Tonight in Perth, Radiohead are given a major-league welcome which quickly swells as “Airbag” unveils a huge, immaculate sound that reflects every gig of the band’s eight solid months on the road.
The punters who caught the ’94 Perth show are gobsmacked to note the spectacular recreation of the technophobic atmosphere of “OK Computer”, the band engulfed in dim stage lighting and a permanent haze of smoke, cut by ingeniously manipulated beams of colour. Jaws hang limp as, beyond the smoke and glare, the five silhouettes telepathically unite and “My Iron lung”, “Street Spirit (Fade Out)” and “Paranoid Android” are executed flawlessly, without a single musician falling over.
For two solid hours, the energy and emotion contained within the 8,000-seat venue is somewhere on the explosive side of intense. And yet, in accordance with the band’s wishes, nobody moshes.
LATER, Radiohead’s final Australian concert justifies all of the elated reviews of its precedents. Yorke’s extraordinary voice is in flawless form, from crushed murmur to powerhouse falsetto, space-defying operatic projection standard. Ed O’Brien pitches the occasional back-up vocal to perfection while Colin Greenwood and Phil Selway keep reins on the band’s astonishing rollercoaster of dynamics.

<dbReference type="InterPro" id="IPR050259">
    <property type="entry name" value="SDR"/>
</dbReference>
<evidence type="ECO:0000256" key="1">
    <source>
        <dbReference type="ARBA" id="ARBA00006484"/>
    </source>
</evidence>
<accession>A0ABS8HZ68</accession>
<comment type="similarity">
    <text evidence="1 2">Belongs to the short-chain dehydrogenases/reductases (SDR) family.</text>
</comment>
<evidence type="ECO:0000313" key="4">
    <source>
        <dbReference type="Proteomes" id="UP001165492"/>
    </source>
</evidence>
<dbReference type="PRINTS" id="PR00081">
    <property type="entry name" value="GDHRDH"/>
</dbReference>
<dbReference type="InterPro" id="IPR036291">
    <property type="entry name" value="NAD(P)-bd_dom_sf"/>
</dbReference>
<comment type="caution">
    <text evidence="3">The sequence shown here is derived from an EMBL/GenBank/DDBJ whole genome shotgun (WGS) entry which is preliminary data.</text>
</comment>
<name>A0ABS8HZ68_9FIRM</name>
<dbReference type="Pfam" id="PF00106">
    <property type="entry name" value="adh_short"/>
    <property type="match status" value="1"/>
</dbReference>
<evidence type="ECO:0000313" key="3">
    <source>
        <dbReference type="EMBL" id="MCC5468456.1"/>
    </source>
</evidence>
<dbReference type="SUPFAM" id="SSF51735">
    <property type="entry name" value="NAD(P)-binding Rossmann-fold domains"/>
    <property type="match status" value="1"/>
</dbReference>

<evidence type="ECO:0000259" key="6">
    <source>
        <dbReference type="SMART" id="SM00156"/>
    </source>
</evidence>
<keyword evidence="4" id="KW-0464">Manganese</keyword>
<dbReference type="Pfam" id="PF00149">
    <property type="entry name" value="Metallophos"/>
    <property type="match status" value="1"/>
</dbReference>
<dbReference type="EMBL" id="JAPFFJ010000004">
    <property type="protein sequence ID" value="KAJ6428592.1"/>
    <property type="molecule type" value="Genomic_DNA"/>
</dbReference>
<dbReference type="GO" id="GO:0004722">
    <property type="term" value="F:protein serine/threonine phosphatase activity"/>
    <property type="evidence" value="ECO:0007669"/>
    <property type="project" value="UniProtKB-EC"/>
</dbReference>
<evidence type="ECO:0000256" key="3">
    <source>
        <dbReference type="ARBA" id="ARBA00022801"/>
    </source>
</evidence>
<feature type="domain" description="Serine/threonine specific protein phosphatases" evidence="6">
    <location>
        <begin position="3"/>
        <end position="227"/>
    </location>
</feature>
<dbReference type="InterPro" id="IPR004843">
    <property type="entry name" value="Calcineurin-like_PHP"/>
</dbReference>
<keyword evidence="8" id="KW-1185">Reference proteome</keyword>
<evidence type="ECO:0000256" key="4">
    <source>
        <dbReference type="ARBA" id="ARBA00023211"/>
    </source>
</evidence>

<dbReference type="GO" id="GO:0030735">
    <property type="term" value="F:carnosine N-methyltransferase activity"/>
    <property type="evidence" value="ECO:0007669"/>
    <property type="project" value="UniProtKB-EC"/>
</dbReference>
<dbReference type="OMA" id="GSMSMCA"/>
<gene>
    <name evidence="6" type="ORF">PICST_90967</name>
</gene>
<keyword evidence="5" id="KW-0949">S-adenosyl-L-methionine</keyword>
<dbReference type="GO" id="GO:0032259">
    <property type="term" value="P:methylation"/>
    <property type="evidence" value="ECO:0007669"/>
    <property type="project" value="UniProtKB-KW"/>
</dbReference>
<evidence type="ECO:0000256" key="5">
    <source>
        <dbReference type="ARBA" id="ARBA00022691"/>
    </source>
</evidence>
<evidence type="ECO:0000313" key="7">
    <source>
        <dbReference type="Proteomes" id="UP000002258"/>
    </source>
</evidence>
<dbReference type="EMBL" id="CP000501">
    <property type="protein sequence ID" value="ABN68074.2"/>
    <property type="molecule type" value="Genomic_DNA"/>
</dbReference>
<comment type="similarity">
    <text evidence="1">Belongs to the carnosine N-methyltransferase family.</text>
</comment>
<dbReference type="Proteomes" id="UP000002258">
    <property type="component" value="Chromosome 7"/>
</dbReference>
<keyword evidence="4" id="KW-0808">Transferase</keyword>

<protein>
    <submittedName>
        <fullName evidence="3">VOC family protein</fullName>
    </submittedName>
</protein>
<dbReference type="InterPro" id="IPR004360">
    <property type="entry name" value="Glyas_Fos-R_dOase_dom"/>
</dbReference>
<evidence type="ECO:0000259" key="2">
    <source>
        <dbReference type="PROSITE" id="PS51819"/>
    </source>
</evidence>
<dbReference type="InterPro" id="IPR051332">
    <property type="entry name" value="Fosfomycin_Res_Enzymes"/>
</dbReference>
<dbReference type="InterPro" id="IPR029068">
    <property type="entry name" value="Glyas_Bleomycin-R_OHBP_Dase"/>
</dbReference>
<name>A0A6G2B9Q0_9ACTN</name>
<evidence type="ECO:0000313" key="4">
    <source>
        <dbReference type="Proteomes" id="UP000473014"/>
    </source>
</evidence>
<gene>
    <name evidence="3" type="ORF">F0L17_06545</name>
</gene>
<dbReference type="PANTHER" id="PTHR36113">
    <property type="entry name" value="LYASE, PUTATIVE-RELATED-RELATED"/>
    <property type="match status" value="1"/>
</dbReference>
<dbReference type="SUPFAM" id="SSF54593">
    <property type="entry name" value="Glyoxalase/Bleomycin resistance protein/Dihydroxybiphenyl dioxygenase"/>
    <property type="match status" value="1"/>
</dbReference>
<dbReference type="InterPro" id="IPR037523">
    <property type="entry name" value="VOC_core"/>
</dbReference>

Critically, Radiohead’s slick professionalism makes room for all the human emotion which songs like “Exit Music (For A Film)”, and “Climbing Up The Walls” demand. The audience responds in kind, spontaneous roars of appreciation inserted wherever they fit, not just at the end of a song.
“Bones”, “Just” and a stunning “Fake Plastic Trees” end the main set on a high enough note to warrant half an hour of encores which range from B-side “Polyethylene” to “Creep”. The latter is surprising given that in Adelaide two nights ago, Yorke stopped the song mid-way due to general lack of interest.
A man of few words throughout, tonight he turns effusive as the two-hour show draws to a close, thanking us profusely and sharing his longing for home prior to a solo acoustic version of “Thinking About You”. As he did during “Karma Police” earlier on, he thinks nothing of stopping during the first verse and starting over – with feeling.
Yorke’s bizarre, sideways whipping motion is a memorable visual image of the show, but it’s wild card Jonny Greenwood who carries the brunt of Radiohead’s live brilliance. All fringe and bony angles, he spends the gig dragging his slight frame from synthesiser to organ to xylophone, then casually strapping on his guitar for another of the astral riffs which make “Lucky”, “You” and “Paranoid Android” such eye-watering events.